Wednesday, December 14, 2005

the first language

This is a question I just answered on Yahoo! Answers, which BTW is addictively mediocre:

by: farida q
subject: when languages were first introduced?

how people started communicating each other?
in the beginning was there only sign language?
which language was the first to be spoken by human?

Language is always changing, therefore the language that was first spoken by humans no longer exists. It is the mother that gave birth to all of the languages that exist today. The mother's spirit is in all the children, but none of the children are the mother.

A sort of Holy Grail of linguistics would be to discover what the mother of all languages was like. It's possible that with enough study we can figure out something about it-- we have after all learned quite a bit about Indo-European, a prehistorical language which has been discovered by careful examinations of the commonalities between modern languages stretching all the way across Europe and Asia.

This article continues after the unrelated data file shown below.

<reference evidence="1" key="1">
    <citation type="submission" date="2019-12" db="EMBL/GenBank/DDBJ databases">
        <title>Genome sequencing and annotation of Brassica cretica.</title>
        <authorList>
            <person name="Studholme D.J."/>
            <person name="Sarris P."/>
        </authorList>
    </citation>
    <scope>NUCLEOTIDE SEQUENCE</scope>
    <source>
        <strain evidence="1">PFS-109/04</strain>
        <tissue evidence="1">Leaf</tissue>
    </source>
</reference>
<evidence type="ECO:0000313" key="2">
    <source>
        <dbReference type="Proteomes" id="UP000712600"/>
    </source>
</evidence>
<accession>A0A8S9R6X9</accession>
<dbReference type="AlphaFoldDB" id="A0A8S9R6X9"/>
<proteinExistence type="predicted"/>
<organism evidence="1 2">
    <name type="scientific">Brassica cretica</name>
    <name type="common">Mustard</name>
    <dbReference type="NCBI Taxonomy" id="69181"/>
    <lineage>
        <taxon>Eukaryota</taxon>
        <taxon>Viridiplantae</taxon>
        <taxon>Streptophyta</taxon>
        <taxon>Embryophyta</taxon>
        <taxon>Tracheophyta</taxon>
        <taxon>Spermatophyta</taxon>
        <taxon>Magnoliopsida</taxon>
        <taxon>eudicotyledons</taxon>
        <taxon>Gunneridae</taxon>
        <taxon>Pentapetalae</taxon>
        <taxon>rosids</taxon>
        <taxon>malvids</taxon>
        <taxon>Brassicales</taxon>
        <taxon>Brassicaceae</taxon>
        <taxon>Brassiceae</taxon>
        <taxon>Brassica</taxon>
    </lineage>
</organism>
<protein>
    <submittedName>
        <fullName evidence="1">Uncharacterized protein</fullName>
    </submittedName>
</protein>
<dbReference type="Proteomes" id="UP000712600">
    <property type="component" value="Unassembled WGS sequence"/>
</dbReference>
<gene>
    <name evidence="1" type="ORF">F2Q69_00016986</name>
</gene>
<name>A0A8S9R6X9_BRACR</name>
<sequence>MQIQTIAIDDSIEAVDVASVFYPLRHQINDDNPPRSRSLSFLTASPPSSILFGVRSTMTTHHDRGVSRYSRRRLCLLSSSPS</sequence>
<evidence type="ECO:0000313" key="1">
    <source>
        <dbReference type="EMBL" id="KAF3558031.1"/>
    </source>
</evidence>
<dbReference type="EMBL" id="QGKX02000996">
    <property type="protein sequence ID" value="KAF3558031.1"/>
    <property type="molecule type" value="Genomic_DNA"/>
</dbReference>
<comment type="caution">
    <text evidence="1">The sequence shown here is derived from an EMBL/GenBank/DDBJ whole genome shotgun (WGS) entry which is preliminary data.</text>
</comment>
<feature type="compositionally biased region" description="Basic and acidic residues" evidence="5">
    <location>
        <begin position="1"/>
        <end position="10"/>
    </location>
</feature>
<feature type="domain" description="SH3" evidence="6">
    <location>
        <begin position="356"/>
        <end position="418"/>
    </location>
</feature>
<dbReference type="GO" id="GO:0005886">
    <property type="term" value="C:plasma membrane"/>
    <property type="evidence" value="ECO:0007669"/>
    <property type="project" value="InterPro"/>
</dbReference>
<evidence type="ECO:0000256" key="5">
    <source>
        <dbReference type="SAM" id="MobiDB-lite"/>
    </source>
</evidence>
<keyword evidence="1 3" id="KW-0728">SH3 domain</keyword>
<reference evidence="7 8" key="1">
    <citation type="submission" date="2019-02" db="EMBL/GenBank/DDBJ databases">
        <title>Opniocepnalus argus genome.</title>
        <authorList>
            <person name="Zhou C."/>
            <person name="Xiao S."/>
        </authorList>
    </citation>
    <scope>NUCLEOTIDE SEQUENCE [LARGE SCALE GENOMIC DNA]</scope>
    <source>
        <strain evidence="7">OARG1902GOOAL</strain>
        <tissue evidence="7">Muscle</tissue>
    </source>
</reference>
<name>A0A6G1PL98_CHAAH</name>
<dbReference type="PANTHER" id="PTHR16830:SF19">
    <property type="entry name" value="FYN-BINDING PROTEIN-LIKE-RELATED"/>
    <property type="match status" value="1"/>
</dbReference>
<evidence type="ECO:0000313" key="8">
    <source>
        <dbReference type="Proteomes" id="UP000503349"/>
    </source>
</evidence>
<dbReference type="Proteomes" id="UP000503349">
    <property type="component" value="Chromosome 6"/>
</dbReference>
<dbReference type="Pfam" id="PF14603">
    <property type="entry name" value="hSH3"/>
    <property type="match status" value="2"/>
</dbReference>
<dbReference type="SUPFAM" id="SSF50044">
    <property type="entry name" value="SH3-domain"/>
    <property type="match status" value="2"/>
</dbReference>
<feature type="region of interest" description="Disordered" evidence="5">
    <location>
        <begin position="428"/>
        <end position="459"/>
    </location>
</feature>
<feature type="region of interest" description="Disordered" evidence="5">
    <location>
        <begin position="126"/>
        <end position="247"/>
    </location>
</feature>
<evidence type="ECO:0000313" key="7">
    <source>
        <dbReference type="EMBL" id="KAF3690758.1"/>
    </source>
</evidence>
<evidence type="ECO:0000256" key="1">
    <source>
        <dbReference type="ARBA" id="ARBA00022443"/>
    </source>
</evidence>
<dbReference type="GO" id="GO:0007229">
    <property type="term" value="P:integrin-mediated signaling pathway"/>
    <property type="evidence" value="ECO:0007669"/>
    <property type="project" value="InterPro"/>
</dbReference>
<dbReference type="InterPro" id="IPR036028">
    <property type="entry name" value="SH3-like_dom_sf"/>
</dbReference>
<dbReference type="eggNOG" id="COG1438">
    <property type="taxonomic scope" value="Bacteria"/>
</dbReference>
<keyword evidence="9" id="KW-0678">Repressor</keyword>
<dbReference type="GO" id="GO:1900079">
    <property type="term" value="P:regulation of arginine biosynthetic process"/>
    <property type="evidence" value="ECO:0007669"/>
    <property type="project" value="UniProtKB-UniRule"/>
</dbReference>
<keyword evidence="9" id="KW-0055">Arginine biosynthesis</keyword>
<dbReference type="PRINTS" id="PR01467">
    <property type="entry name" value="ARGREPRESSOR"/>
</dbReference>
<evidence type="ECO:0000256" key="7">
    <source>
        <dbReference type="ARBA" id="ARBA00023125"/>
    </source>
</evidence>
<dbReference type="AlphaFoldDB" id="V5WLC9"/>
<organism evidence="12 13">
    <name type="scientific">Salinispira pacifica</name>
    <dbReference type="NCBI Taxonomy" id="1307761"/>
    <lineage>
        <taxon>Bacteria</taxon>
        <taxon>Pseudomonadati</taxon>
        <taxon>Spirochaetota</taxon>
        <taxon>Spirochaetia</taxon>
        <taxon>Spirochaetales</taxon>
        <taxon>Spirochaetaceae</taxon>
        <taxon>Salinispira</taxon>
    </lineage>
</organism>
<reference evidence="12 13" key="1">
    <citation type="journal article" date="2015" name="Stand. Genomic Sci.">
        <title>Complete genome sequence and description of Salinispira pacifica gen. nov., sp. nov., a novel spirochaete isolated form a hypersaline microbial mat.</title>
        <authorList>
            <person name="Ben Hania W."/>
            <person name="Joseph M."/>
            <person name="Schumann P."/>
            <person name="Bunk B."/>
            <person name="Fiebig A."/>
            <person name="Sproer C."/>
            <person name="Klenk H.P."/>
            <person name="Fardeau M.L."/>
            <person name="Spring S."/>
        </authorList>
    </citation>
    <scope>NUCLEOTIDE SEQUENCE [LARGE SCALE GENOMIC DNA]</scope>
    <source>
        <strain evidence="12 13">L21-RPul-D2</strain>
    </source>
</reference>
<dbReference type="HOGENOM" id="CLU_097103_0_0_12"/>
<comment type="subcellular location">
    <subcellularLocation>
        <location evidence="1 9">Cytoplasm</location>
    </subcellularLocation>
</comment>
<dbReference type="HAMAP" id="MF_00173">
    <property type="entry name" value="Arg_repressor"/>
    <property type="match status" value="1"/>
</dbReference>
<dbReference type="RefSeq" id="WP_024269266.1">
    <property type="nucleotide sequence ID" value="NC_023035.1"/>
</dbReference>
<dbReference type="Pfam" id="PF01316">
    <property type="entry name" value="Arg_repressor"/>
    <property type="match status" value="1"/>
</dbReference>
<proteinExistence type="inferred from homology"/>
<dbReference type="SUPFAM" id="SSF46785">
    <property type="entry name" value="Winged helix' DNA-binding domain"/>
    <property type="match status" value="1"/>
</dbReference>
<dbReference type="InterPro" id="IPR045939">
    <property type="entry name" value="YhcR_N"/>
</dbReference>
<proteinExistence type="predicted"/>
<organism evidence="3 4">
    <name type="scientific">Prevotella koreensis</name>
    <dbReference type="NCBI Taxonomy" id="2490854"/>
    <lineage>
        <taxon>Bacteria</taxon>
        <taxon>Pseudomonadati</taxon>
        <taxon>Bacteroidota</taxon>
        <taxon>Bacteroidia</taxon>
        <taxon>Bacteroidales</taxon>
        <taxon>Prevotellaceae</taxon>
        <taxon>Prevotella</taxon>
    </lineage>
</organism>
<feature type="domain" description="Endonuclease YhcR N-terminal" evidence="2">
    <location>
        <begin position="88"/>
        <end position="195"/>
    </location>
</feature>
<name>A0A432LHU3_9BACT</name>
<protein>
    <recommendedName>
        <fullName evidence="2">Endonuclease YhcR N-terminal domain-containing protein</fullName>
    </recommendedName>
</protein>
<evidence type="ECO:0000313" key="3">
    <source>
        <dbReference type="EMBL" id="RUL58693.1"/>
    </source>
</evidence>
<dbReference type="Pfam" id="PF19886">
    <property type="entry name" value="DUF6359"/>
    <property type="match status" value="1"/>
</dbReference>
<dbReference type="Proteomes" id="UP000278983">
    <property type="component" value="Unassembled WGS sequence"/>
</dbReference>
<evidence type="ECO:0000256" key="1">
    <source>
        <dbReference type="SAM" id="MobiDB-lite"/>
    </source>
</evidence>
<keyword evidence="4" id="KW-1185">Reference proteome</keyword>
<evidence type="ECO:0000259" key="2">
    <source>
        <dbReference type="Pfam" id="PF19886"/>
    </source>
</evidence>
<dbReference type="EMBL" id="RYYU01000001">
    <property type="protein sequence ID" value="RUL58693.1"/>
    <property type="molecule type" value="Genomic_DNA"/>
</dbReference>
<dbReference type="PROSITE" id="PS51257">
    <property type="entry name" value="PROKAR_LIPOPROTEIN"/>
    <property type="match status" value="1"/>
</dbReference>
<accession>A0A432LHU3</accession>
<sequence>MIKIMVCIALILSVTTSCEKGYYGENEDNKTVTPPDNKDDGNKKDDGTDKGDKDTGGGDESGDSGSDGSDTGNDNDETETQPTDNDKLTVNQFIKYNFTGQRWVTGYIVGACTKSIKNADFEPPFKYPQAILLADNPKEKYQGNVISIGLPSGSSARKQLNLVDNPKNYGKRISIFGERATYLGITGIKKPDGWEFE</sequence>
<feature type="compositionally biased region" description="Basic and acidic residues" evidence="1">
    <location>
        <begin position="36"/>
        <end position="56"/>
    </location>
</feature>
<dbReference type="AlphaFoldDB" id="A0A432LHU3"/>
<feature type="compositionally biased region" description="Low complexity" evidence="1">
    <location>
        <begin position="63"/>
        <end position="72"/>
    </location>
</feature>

The first language probably developed along with the first speakers, people who lived long enough ago that not just their cultures but even their bodies were substantially different from how things are now.

It's pure speculation, but I think that sign language and spoken language probably emerged at the same time, in that strange noble race. Sign and spoken languages seem to me to share a spiritual core, to be the same in their essence. The great singular power of our facility of language is to make any thing mean any other thing. A pile of rocks may mean a burning fire. Some strangely shaped lines can mean the very "meaning" itself. What a glorious world.



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